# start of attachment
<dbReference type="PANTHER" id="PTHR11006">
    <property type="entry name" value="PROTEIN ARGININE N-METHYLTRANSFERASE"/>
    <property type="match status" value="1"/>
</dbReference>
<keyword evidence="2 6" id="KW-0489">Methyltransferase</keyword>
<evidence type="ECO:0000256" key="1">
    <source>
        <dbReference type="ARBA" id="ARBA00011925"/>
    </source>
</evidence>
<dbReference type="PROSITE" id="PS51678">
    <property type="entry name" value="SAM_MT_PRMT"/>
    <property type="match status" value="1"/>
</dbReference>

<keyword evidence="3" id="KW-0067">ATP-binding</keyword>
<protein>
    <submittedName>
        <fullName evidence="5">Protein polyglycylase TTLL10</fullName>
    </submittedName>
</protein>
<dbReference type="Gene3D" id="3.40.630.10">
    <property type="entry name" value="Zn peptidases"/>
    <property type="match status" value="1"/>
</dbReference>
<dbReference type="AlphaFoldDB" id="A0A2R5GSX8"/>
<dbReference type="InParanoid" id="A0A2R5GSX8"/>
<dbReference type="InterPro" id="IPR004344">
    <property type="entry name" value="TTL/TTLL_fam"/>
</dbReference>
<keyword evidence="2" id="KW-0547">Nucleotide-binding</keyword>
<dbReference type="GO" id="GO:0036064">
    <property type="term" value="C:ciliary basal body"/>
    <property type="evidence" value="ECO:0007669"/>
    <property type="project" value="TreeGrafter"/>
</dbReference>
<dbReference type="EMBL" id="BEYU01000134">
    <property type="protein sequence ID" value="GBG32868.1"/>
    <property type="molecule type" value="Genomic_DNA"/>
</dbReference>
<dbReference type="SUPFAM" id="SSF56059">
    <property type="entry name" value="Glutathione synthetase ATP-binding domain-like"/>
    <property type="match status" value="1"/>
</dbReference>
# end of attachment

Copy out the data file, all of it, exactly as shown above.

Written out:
<dbReference type="PANTHER" id="PTHR11006">
    <property type="entry name" value="PROTEIN ARGININE N-METHYLTRANSFERASE"/>
    <property type="match status" value="1"/>
</dbReference>
<keyword evidence="2 6" id="KW-0489">Methyltransferase</keyword>
<evidence type="ECO:0000256" key="1">
    <source>
        <dbReference type="ARBA" id="ARBA00011925"/>
    </source>
</evidence>
<dbReference type="PROSITE" id="PS51678">
    <property type="entry name" value="SAM_MT_PRMT"/>
    <property type="match status" value="1"/>
</dbReference>

<keyword evidence="3" id="KW-0067">ATP-binding</keyword>
<protein>
    <submittedName>
        <fullName evidence="5">Protein polyglycylase TTLL10</fullName>
    </submittedName>
</protein>
<dbReference type="Gene3D" id="3.40.630.10">
    <property type="entry name" value="Zn peptidases"/>
    <property type="match status" value="1"/>
</dbReference>
<dbReference type="AlphaFoldDB" id="A0A2R5GSX8"/>
<dbReference type="InParanoid" id="A0A2R5GSX8"/>
<dbReference type="InterPro" id="IPR004344">
    <property type="entry name" value="TTL/TTLL_fam"/>
</dbReference>
<keyword evidence="2" id="KW-0547">Nucleotide-binding</keyword>
<dbReference type="GO" id="GO:0036064">
    <property type="term" value="C:ciliary basal body"/>
    <property type="evidence" value="ECO:0007669"/>
    <property type="project" value="TreeGrafter"/>
</dbReference>
<dbReference type="EMBL" id="BEYU01000134">
    <property type="protein sequence ID" value="GBG32868.1"/>
    <property type="molecule type" value="Genomic_DNA"/>
</dbReference>
<dbReference type="SUPFAM" id="SSF56059">
    <property type="entry name" value="Glutathione synthetase ATP-binding domain-like"/>
    <property type="match status" value="1"/>
</dbReference>